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How GRE can mess you up, and how to use MTU to solve the problem.

Under normal circumstances, when two hosts communicate via TCP, they communicate with each other to determine the...

Send Maximum Segment Size (SMSS). Often this turns out to be 1500 bytes, which not coincidentally, is the maximum amount of payload in an Ethernet frame. All is well until a combination of technologies combine to break the system.

First, the packets travel through a GRE (generic routing encapsulation) tunnel across an Ethernet interface. This encapsulation tacks on 24 bytes.

1500 - 24 = 1476

Thus, if either host sends a packet that is larger than 1476, the packet must be fragmented (typically by one of the tunnel endpoints) to cross the tunnel. Unfortunately, the hosts do not realize this, because they have only communicated with one another and agreed upon the 1500 value, but connectivity isn't broken.

At this point, any one of a number of things can break this connectivity. If the transmitting host sets the Don't Fragment bit, the router will be forced to drop the packet. However, it will *usually* send an ICMP (Internet Control Message Protocol) message informing the sender to use smaller packets. But even if it sends the ICMP messages, they are often filtered or blocked by firewalls somewhere in the path, so the host never knows why the packet wasn't delivered.

Another problem that can occur is a firewall that blocks fragmented packets. In this case, the packet is fragmented by one of the tunnel endpoints and successfully transmitted through the tunnel, but as it enters the receiver's network, a firewall drops it. Firewalls also rarely send ICMP notices to inform the sender of the policy violation.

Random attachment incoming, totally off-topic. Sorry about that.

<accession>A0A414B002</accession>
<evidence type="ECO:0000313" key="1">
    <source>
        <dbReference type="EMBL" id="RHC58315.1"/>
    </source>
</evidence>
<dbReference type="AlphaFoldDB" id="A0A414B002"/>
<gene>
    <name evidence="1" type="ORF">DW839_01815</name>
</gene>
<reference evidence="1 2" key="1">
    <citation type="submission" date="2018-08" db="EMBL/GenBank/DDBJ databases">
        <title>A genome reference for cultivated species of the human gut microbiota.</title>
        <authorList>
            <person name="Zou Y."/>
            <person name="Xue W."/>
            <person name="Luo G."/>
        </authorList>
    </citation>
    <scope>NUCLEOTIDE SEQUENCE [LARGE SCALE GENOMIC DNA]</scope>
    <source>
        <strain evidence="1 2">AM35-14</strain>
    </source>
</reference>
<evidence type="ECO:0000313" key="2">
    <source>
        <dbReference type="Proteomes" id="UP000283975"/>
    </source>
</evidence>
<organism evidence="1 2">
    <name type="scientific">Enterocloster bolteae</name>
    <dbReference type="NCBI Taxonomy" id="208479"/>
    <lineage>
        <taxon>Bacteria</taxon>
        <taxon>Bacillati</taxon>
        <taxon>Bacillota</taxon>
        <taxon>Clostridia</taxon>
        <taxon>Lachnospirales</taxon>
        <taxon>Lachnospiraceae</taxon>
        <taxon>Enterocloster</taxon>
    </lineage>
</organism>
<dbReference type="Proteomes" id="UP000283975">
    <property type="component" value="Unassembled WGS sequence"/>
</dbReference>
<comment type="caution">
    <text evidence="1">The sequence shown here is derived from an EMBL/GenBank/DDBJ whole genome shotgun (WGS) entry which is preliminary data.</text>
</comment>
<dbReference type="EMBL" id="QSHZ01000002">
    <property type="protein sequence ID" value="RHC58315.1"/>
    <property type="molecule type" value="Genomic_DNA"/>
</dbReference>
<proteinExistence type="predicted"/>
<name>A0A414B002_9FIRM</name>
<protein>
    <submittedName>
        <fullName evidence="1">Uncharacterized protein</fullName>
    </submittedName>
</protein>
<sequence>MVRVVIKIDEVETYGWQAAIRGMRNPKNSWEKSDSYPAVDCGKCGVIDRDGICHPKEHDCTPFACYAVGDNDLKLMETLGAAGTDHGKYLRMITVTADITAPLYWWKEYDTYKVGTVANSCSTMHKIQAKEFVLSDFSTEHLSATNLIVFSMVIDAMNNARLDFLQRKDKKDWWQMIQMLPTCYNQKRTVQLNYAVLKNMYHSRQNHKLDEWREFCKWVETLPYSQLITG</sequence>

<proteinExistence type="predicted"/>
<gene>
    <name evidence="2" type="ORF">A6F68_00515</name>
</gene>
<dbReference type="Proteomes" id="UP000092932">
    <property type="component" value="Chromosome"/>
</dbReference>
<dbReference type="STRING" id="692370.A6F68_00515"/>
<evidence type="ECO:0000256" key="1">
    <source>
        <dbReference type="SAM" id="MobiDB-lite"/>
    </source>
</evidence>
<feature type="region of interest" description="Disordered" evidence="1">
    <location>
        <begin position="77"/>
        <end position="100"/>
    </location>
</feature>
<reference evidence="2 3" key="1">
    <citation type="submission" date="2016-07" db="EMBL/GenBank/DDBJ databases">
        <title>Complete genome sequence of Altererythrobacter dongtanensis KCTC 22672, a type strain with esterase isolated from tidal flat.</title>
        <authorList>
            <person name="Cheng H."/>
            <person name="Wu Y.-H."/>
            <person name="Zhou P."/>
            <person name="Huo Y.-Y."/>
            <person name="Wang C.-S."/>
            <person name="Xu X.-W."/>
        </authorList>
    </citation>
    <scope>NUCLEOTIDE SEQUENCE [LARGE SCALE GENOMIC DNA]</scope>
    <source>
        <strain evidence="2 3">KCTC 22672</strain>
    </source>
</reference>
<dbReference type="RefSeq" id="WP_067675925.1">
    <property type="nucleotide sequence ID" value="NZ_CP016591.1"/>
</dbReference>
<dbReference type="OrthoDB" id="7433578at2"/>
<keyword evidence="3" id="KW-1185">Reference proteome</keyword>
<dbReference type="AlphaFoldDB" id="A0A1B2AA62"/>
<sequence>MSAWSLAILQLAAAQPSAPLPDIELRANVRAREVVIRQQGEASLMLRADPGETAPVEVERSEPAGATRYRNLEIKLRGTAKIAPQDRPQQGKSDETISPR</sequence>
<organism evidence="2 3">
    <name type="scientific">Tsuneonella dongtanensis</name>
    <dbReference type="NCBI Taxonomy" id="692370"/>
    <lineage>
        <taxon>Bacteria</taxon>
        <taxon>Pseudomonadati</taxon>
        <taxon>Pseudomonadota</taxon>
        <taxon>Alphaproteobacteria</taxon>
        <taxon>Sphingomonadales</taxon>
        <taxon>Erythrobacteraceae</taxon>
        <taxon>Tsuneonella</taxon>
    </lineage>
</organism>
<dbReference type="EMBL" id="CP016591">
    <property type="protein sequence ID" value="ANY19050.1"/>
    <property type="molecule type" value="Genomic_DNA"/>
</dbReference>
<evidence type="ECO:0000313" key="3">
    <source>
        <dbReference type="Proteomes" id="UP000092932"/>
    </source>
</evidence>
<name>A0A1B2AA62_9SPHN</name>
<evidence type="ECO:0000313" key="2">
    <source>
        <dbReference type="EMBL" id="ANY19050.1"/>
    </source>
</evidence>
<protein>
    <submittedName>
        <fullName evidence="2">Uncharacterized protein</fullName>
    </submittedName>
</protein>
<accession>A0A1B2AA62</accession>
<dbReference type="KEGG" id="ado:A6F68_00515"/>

Assuming you don't have control over the offending firewalls, there is an easy solution to this problem, once you know what the problem is:

When configuring a GRE tunnel, change the Maximum Transmission Unit (MTU) on the tunnel to 1524 or better.

If your media doesn't support larger packets (e.g. Ethernet), use policies to clear the Don't Fragment (DF) bit out of packets that pass the tunnel. (This assumes your VPN or router vendor supports this option.)

If for some reason, you need the DF bit for other traffic, it is also possible to diddle with the DMSS (Data Management Services System) negotiation of the TCP streams passing through the tunnel. For instance, on a Cisco router, you could use the command "ip tcp adjust-mss 1476". After applying that command, if a host sent a packet claiming it could support 1500 bytes, the router would silently reduce the value to 1476. This would cause the hosts to negotiate at the lower, acceptable value.

Thomas Alexander Lancaster IV is a consultant and author with over ten years experience in the networking industry, focused on Internet infrastructure.


This was last published in July 2002

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